Soon after arriving to work today, my boss talked me through what could have been a stressful client situation he dealt with while traveling the day before. He was on the road prepping for Client 1 meeting when Client2 called requesting him to run a few new scenarios in our excel model and revert with results in the next 20 min.
While he trusted his team to accurately run the requested analysis, he still had to understand the key drivers that impact the outcome of each scenario and then be able to discuss results with Client2. So while the team ran the scenario in excel, my boss, as he’s done for years, ran the calcs by hand so that he could estimate the results, and then confirm / ask questions after reviewing the excel output.
The situation described above would normally be stressful for many of my colleagues. But it wasn’t for my boss because he’s been approaching every analysis with this process for the past 8 years.
I think the estimate / confirm process has wide spread applications as it’s an excellent way to continue to learn and hone a skillset.
Estimate / confirm process / steps:
- Summarize the facts: Prior to reviewing a report / analysis / argument, assemble facts available and quickly read them. Be sure to write down (not type) the most important assumptions / drivers / facts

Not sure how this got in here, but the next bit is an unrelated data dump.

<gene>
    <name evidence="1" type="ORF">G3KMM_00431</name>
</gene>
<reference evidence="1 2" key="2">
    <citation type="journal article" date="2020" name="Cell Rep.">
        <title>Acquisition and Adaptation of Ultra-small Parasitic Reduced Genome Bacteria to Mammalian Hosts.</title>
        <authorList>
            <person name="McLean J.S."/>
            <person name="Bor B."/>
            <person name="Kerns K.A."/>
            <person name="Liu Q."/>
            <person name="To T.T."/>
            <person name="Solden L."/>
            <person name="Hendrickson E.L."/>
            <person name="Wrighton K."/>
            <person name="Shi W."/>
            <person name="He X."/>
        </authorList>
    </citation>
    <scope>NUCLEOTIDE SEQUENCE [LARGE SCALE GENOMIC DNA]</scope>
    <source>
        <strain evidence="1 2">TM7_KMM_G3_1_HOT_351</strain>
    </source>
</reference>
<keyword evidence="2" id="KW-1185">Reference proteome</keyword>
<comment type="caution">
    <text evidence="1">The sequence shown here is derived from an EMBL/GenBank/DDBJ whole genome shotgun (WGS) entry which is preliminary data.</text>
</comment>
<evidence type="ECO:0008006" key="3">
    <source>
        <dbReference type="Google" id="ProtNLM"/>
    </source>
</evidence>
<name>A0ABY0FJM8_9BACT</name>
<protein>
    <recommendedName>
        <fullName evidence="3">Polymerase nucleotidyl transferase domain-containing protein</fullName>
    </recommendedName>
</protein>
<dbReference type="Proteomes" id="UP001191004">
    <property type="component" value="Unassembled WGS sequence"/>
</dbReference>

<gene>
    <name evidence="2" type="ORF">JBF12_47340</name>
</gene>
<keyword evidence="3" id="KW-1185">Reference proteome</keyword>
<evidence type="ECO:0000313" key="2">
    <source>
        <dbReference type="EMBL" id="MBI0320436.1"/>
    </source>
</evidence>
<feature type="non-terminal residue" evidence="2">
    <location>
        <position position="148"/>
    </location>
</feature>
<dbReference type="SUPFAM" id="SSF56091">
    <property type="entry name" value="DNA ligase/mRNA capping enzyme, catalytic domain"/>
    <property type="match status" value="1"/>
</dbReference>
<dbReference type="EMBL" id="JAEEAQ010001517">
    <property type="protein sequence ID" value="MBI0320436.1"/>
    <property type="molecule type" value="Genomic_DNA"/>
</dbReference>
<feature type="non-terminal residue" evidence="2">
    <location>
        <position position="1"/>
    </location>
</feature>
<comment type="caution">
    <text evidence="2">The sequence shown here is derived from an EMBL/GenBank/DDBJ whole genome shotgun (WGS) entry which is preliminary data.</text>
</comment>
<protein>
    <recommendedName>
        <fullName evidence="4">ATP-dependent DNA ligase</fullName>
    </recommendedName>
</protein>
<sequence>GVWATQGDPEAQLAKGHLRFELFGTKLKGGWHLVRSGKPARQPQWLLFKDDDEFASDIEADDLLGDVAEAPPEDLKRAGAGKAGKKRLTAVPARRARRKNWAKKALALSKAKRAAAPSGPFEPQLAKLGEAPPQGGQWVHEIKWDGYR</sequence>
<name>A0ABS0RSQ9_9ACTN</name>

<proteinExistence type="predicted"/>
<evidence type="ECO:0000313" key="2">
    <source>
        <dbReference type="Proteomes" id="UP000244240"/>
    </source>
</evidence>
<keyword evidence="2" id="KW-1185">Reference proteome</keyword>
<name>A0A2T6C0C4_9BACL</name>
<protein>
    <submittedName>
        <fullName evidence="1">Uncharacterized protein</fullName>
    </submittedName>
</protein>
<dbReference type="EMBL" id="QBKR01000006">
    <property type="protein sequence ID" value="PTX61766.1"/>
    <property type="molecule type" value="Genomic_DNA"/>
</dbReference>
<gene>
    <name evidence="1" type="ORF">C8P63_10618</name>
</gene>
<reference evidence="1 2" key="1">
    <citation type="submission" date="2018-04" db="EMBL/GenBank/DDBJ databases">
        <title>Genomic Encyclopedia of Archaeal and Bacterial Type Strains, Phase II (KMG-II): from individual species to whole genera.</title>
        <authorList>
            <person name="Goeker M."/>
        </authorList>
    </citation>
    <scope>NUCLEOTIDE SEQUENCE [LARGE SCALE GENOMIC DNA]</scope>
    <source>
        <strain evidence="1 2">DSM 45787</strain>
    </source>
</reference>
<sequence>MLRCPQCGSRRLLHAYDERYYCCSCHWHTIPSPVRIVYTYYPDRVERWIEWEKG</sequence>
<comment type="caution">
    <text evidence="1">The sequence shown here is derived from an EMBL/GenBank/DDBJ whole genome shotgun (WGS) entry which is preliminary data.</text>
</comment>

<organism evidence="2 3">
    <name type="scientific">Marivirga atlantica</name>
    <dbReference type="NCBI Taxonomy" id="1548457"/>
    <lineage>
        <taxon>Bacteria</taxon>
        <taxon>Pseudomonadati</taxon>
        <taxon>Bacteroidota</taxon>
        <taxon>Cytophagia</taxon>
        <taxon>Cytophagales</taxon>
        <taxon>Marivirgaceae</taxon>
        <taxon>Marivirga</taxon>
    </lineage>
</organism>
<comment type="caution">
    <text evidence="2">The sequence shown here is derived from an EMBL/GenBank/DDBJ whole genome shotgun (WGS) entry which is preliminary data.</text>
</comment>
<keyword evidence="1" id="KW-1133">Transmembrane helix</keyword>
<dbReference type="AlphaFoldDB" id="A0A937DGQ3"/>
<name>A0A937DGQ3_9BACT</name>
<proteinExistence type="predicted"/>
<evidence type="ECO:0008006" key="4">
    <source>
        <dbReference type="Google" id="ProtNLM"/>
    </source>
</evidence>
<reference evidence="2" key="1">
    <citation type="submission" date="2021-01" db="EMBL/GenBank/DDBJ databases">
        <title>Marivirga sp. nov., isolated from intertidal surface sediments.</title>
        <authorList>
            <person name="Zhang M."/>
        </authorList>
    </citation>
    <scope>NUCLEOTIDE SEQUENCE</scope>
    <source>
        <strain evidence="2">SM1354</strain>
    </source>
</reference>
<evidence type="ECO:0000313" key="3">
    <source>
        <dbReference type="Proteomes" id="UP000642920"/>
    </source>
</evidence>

- Estimate outcome: Based on assumptions / drivers / facts that your wrote down, write down an estimate of what you think the analysis should look like and why (play with up and downside scenarios to ensure you’re conducting sufficient diligence)
- Confirm estimates: Then review output to either confirm your estimate (or determine why you’re estimated results are different)
- Critique performance, write down lessons learned: Based on outcome, write down ways you can improve your estimates going forward
- Repeat: Get your reps in regularly
If steps above are put into regular practice, an improved understanding and confidence relating to area of focus is assured.